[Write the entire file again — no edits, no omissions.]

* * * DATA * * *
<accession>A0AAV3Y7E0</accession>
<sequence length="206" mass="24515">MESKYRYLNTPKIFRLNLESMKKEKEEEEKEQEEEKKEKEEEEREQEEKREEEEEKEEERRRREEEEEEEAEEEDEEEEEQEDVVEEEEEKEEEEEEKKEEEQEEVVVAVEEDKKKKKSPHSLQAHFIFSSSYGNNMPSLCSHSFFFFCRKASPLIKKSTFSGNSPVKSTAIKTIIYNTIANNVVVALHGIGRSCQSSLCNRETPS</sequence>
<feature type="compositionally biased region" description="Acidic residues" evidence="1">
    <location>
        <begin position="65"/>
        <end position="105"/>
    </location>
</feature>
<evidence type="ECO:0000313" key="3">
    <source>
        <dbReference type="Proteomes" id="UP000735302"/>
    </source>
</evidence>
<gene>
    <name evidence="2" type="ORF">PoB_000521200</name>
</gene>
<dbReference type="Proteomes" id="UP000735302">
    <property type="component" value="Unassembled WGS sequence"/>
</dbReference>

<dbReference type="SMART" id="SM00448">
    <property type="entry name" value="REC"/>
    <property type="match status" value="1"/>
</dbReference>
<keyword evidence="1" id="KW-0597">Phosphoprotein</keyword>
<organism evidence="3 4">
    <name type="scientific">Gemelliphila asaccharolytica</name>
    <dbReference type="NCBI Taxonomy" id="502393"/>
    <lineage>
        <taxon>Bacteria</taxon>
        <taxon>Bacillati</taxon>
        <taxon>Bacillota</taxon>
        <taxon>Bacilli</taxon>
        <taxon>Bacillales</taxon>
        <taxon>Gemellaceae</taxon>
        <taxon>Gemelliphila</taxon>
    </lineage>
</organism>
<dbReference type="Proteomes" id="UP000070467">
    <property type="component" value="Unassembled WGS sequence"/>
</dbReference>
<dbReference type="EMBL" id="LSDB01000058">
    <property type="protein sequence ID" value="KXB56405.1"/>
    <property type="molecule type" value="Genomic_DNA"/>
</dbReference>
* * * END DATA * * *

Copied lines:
<accession>A0AAV3Y7E0</accession>
<sequence length="206" mass="24515">MESKYRYLNTPKIFRLNLESMKKEKEEEEKEQEEEKKEKEEEEREQEEKREEEEEKEEERRRREEEEEEEAEEEDEEEEEQEDVVEEEEEKEEEEEEKKEEEQEEVVVAVEEDKKKKKSPHSLQAHFIFSSSYGNNMPSLCSHSFFFFCRKASPLIKKSTFSGNSPVKSTAIKTIIYNTIANNVVVALHGIGRSCQSSLCNRETPS</sequence>
<feature type="compositionally biased region" description="Acidic residues" evidence="1">
    <location>
        <begin position="65"/>
        <end position="105"/>
    </location>
</feature>
<evidence type="ECO:0000313" key="3">
    <source>
        <dbReference type="Proteomes" id="UP000735302"/>
    </source>
</evidence>
<gene>
    <name evidence="2" type="ORF">PoB_000521200</name>
</gene>
<dbReference type="Proteomes" id="UP000735302">
    <property type="component" value="Unassembled WGS sequence"/>
</dbReference>

<dbReference type="SMART" id="SM00448">
    <property type="entry name" value="REC"/>
    <property type="match status" value="1"/>
</dbReference>
<keyword evidence="1" id="KW-0597">Phosphoprotein</keyword>
<organism evidence="3 4">
    <name type="scientific">Gemelliphila asaccharolytica</name>
    <dbReference type="NCBI Taxonomy" id="502393"/>
    <lineage>
        <taxon>Bacteria</taxon>
        <taxon>Bacillati</taxon>
        <taxon>Bacillota</taxon>
        <taxon>Bacilli</taxon>
        <taxon>Bacillales</taxon>
        <taxon>Gemellaceae</taxon>
        <taxon>Gemelliphila</taxon>
    </lineage>
</organism>
<dbReference type="Proteomes" id="UP000070467">
    <property type="component" value="Unassembled WGS sequence"/>
</dbReference>
<dbReference type="EMBL" id="LSDB01000058">
    <property type="protein sequence ID" value="KXB56405.1"/>
    <property type="molecule type" value="Genomic_DNA"/>
</dbReference>